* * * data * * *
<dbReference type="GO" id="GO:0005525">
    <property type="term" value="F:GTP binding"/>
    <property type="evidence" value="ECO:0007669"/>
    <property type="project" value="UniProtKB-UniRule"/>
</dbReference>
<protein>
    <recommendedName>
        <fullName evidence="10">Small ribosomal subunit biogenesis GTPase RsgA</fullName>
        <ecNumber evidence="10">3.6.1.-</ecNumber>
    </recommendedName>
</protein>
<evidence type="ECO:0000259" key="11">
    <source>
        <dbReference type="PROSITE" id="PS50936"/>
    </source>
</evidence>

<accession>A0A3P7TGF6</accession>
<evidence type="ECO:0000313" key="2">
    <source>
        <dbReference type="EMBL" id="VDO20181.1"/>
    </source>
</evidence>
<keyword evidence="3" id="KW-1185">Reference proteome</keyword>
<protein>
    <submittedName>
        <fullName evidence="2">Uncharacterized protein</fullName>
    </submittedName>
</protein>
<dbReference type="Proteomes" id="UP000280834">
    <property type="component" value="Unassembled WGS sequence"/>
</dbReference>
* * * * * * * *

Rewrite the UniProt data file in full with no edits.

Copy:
<dbReference type="GO" id="GO:0005525">
    <property type="term" value="F:GTP binding"/>
    <property type="evidence" value="ECO:0007669"/>
    <property type="project" value="UniProtKB-UniRule"/>
</dbReference>
<protein>
    <recommendedName>
        <fullName evidence="10">Small ribosomal subunit biogenesis GTPase RsgA</fullName>
        <ecNumber evidence="10">3.6.1.-</ecNumber>
    </recommendedName>
</protein>
<evidence type="ECO:0000259" key="11">
    <source>
        <dbReference type="PROSITE" id="PS50936"/>
    </source>
</evidence>

<accession>A0A3P7TGF6</accession>
<evidence type="ECO:0000313" key="2">
    <source>
        <dbReference type="EMBL" id="VDO20181.1"/>
    </source>
</evidence>
<keyword evidence="3" id="KW-1185">Reference proteome</keyword>
<protein>
    <submittedName>
        <fullName evidence="2">Uncharacterized protein</fullName>
    </submittedName>
</protein>
<dbReference type="Proteomes" id="UP000280834">
    <property type="component" value="Unassembled WGS sequence"/>
</dbReference>